There are three main types of coverage for trailers: Liability, collision, and comprehensive coverage.
Liability is the bare minimum insurance coverage you want for your trailer. Liability insurance covers the percentage of damage your trailer is responsible for against another person or property.
For example, when your insurance provider deems you’re 100% liable for an accident, they’ll pay 100% of the other party’s claims up to your coverage amount. But if you’re only held accountable for 60% of the accident, your insurance pays 60% of the other person’s claims. (The opposing insurance company would therefore pay 40%.)
Without liability insurance, you’ll be on the hook for any out-of-pocket costs to repair property damaged by your trailer. When you cannot cover those costs, the other party can sue you to access your assets to pay the expenses.
Even if you leave the trailer on blocks on your property, you should still get liability coverage. Accidents happen, such as the trailer falling off the blocks and landing on someone’s foot. Without liability coverage, you would be personally responsible for their medical bills.
Collision insurance pays for repairing any physical damage to your trailer when no other party is involved. Say you back your trailer into another parked car. While your liability coverage will cover the repairs to the other vehicle, your collision policy will cover your own repairs.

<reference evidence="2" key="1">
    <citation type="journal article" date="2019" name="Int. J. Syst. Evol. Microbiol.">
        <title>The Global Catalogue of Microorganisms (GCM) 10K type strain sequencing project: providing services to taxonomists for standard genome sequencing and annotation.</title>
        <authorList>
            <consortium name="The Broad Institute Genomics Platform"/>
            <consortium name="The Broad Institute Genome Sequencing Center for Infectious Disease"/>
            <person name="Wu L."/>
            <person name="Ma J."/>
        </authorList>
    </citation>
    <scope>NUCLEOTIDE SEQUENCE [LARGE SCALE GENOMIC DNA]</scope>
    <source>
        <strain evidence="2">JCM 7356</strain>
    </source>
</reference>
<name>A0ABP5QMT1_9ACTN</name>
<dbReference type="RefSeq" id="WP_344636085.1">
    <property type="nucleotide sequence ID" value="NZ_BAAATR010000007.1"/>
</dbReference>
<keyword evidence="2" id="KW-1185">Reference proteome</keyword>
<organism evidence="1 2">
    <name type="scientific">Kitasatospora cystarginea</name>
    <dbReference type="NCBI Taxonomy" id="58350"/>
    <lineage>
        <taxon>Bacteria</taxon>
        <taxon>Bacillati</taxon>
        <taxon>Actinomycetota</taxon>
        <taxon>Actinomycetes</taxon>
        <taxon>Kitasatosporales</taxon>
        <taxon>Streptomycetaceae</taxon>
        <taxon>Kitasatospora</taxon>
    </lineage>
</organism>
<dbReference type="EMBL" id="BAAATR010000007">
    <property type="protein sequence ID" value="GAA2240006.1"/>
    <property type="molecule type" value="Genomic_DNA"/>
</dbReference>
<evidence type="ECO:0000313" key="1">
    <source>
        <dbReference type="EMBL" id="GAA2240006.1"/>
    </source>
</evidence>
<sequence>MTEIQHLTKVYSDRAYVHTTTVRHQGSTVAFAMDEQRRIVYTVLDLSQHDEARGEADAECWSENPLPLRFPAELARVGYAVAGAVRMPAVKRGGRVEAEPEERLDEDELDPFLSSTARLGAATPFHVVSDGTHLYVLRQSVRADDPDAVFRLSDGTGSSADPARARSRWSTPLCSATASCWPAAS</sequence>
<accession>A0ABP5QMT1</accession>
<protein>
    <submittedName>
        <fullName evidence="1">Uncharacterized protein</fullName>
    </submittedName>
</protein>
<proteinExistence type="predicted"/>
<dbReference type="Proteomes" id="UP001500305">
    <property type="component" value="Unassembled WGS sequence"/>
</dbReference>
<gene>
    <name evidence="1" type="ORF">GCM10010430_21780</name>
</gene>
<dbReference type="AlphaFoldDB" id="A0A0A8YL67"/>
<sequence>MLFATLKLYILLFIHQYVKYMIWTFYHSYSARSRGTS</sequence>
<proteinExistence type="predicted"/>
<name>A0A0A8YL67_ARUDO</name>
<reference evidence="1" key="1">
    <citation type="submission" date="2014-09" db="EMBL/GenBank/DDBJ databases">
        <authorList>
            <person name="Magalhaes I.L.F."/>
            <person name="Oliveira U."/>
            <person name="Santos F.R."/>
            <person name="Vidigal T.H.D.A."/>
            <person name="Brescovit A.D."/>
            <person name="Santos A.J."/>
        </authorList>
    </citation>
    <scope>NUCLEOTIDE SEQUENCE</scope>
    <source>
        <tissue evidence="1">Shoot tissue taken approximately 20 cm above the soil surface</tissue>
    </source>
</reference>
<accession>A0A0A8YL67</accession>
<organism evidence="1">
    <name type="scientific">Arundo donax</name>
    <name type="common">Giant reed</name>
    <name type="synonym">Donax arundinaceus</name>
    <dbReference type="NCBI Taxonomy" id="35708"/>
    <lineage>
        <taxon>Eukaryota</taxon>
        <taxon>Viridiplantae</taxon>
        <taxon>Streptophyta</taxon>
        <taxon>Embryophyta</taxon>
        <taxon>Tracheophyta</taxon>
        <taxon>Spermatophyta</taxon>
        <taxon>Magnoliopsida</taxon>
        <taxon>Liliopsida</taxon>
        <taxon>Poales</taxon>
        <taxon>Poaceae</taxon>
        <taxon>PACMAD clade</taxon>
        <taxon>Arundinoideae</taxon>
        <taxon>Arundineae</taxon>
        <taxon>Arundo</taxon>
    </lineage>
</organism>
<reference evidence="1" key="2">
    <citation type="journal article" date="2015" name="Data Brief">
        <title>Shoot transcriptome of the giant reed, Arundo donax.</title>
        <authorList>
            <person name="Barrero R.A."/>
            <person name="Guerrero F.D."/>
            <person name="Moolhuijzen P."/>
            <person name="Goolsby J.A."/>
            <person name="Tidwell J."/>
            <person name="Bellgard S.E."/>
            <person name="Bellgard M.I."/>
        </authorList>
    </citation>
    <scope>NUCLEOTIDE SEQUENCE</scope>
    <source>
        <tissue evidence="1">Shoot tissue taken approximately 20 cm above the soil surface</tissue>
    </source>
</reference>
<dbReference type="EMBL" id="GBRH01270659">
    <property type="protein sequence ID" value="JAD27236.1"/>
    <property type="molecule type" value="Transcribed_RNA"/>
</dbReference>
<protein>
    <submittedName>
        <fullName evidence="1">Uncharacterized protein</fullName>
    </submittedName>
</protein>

Comprehensive insurance covers damages to your trailer unrelated to an accident such as theft, vandalism, fire and damage from natural causes.
Liability, collision, and comprehensive coverage only cover the trailer itself, not what’s in it. Therefore, consider a replacement cost add-on to your policy, which will protect your belongings inside the trailer.
- Roadside assistance: Many insurance companies offer this service when you get a flat tire, run out of gas or experience some other mechanical failure. Look carefully at your current auto policy to see if this service is automatically included or listed as an option.